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Jesus grew up in a town called Nazareth. The Bible contains a story in the Gospel According to John about two friends - one named Philip and the other Nathanael. Philip had already decided to follow Jesus and was trying to convince Nathanael to follow him as well. In making his case Philip said, “We have found the one Moses wrote about in the Law and the Prophets: Jesus, Joseph's son, from Nazareth.” Nathanael responded, “Can anything from Nazareth be good?” (John 1:45-46 CEB)


In that day, Nazareth was "on the wrong side of the tracks." It was a place where the poor lived, the impoverished, diseased, outcasts - the not-good-enoughs. This is why Nathanael responded the way he did, because what he knew of Nazareth was that there wasn't a lot of good there.


However, Jesus had a way of turning the tables on our expectations -- even down to his humble hometown. Christ spent much of his ministry helping others see the "upside down" kingdom he claimed to be ushering in -- a kingdom in which the first shall be last and the last shall be first, a kingdom where leaders must become the servants of all.

This is where we get our name - Nazarene. The Church of the Nazarene began in inner city Los Angeles in 1908, reaching out to the poor, impoverished, diseased, and outcasts - the not-good-enoughs. We took seriously and continue to take seriously what Jesus the Nazarene taught when he said, "I was hungry and you gave me food to eat. I was thirsty and you gave me a drink. I was a stranger and you welcomed me. I was naked and you gave me clothes to wear. I was sick and you took care of me. I was in prison and you visited me. Then those who are righteous will reply to him, ‘Lord, when did we see you hungry and feed you, or thirsty and give you a drink? When did we see you as a stranger and welcome you, or naked and give you clothes to wear? When did we see you sick or in prison and visit you?’ Then the king will reply to them, ‘I assure you that when you have done it for one of the least of these brothers and sisters of mine, you have done it for me.'" (Matthew 25:34-40 CEB)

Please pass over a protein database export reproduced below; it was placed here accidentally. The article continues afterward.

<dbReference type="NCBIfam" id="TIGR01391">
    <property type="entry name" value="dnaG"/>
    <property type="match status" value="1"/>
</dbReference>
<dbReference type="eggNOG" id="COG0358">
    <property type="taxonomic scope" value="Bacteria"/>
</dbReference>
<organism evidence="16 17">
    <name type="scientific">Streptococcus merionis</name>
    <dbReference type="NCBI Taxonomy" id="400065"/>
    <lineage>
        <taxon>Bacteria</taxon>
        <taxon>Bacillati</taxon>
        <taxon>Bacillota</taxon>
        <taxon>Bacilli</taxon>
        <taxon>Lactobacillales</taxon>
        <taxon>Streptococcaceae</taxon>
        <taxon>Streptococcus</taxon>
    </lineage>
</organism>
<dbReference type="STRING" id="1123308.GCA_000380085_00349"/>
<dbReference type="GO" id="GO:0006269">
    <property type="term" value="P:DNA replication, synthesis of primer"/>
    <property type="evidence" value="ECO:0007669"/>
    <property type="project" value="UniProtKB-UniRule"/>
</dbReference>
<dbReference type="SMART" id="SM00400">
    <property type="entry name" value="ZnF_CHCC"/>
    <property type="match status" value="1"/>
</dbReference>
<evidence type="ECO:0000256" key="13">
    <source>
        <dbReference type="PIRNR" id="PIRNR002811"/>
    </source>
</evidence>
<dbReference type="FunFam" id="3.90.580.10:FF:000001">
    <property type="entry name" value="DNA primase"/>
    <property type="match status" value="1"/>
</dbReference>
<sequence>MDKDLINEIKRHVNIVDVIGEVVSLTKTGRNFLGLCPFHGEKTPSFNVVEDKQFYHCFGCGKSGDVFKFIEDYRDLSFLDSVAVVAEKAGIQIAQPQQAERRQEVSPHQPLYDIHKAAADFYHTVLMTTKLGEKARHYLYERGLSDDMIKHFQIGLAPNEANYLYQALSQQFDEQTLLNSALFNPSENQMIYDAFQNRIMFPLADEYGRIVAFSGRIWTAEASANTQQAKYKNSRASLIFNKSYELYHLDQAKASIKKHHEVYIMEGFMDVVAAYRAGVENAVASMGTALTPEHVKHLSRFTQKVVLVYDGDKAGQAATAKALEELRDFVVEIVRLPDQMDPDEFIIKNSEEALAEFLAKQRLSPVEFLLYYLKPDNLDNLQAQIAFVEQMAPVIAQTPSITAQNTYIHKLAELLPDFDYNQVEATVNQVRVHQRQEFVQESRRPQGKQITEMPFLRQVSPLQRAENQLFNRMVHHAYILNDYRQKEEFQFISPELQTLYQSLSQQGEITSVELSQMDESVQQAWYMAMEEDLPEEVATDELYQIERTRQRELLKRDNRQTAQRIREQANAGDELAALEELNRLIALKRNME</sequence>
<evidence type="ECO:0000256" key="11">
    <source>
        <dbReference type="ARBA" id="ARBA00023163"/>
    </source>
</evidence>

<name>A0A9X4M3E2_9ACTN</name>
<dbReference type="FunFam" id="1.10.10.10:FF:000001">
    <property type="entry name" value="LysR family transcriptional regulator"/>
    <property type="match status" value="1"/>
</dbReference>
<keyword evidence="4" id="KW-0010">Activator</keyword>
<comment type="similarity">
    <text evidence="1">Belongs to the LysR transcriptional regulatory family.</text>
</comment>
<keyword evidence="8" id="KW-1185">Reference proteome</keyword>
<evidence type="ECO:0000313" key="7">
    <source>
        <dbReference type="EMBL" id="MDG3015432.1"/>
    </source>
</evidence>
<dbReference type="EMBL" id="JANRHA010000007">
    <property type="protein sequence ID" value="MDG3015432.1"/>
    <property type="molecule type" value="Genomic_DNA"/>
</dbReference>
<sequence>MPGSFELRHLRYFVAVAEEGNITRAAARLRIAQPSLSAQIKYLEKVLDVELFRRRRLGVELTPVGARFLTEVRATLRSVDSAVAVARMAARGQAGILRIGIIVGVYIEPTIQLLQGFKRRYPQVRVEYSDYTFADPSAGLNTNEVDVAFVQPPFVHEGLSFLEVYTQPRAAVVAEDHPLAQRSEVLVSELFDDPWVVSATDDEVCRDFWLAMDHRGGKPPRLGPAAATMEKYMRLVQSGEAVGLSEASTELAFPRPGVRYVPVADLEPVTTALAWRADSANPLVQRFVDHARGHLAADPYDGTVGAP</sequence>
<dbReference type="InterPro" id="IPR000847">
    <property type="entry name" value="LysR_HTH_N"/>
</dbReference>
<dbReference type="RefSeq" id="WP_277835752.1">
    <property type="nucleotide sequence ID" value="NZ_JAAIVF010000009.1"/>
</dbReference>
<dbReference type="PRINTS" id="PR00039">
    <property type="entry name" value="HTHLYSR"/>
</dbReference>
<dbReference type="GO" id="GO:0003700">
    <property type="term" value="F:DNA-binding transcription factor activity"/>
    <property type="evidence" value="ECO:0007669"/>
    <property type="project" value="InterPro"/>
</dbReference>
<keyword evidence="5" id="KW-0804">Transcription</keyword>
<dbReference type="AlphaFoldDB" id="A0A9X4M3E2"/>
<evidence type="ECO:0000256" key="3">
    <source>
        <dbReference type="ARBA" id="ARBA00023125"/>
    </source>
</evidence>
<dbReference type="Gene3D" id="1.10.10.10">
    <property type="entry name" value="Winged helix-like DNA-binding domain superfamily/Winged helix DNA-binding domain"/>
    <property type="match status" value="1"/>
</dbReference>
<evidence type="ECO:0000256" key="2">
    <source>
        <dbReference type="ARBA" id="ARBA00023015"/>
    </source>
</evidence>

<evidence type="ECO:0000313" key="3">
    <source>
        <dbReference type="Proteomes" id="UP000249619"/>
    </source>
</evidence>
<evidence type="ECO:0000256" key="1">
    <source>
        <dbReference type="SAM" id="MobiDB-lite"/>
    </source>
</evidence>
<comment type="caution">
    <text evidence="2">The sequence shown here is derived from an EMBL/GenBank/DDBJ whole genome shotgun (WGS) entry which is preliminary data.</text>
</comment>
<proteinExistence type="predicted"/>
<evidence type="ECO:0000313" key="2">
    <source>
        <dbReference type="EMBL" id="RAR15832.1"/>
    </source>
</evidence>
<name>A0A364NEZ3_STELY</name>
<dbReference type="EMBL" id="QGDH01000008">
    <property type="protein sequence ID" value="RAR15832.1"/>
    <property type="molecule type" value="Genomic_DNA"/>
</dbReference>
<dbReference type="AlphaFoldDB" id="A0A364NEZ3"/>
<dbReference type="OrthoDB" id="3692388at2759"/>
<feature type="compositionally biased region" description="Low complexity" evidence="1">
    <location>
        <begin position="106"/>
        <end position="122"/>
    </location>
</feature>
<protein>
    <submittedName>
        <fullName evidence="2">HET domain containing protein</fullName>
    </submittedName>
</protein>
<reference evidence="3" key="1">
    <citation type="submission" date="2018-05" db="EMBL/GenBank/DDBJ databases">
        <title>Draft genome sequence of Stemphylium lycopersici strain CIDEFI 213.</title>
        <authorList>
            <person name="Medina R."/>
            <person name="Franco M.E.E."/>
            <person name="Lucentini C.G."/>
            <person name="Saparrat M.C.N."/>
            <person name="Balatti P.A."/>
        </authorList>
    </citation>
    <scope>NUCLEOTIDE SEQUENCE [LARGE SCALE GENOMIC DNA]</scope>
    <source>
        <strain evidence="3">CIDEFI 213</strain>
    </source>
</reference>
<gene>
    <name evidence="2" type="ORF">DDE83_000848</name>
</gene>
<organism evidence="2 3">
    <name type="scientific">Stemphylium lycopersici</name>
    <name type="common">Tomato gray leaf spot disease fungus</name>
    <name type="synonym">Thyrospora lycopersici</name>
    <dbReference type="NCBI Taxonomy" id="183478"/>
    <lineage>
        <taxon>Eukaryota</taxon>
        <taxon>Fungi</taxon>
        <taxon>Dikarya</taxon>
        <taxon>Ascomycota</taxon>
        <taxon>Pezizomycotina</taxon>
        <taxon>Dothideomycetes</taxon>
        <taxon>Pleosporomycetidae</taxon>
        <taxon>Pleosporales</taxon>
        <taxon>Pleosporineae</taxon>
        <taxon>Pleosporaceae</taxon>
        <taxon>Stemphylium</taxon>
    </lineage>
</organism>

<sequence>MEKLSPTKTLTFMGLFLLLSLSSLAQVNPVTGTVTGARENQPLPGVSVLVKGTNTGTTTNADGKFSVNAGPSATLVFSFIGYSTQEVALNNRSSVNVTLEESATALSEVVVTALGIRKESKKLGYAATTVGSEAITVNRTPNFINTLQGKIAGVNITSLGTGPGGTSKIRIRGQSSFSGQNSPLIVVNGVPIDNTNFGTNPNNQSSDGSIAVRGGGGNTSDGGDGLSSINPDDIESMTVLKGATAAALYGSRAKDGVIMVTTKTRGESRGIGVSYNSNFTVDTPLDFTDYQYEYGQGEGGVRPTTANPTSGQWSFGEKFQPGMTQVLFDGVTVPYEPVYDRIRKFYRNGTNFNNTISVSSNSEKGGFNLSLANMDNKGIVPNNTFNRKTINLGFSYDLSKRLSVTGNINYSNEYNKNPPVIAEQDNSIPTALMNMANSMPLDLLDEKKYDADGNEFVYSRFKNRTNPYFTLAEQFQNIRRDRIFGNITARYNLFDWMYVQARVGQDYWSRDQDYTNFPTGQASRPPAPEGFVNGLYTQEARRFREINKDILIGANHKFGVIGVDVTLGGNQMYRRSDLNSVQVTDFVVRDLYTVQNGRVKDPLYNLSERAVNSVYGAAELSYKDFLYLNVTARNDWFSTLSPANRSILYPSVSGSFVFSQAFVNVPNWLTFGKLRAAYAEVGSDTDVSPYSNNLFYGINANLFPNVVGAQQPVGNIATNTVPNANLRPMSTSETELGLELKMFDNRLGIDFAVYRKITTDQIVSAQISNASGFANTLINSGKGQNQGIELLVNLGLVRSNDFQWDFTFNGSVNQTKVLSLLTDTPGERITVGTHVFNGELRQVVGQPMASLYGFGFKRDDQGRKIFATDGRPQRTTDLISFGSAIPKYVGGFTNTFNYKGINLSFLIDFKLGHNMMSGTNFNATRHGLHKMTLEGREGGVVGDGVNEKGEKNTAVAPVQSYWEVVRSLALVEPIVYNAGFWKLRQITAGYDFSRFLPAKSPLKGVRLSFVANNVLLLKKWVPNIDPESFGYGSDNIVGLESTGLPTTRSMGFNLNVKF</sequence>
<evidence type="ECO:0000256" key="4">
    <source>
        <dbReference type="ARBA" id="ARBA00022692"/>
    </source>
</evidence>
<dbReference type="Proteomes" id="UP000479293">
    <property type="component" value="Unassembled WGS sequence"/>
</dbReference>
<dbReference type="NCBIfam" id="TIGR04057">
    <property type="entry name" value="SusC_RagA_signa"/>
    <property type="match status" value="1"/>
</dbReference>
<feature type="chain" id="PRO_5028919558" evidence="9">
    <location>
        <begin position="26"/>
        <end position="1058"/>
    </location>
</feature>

Today, we are taking this call as seriously as ever. There is no one undeserving of the transforming love of Christ, and we believe the grace of God goes before us in our mission to share this love with the entire world. You should join us!*

If you would like more information about the Church of the Nazarene and many of our core beliefs, click here.

*From Scott Daniels, Pastor Nampa College Church of the Nazarene


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The Church of the Nazarene is the largest denomination in the classical Wesleyan-Holiness tradition. The doctrine that distinguishes the Church of the Nazarene and other Wesleyan denominations from most other Christian denominations is that of entire sanctification. Nazarenes believe that God calls Christians to a life of holy living that is marked by an act of God, cleansing the heart from original sin and filling the individual with love for God and humankind.


Christian discipleship is a way of life. It is the process of learning how God would have us live in the world. As we learn to live in obedience to the Word of God, in submission to the disciplines of the faith, and in accountability to one another, we begin to understand the true joy of the disciplined life and the Christian meaning of freedom. Discipleship is not merely human effort, submitting to rules and regulations. It is the means through which the Holy Spirit gradually brings us to maturity in Christ. It is through discipleship that we become people of Christian character. The ultimate goal of discipleship is to be transformed into the likeness of Jesus Christ (2 Corinthians 3:18).

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The Church of the Nazarene has moved over time from a church with an international presence toward a global community of believers. Grounded in the Wesleyan tradition, Nazarenes understand themselves to be a people who are Christian, holiness, and missional, and they have embraced the mission statement: “To make Christlike disciples in the nations.”









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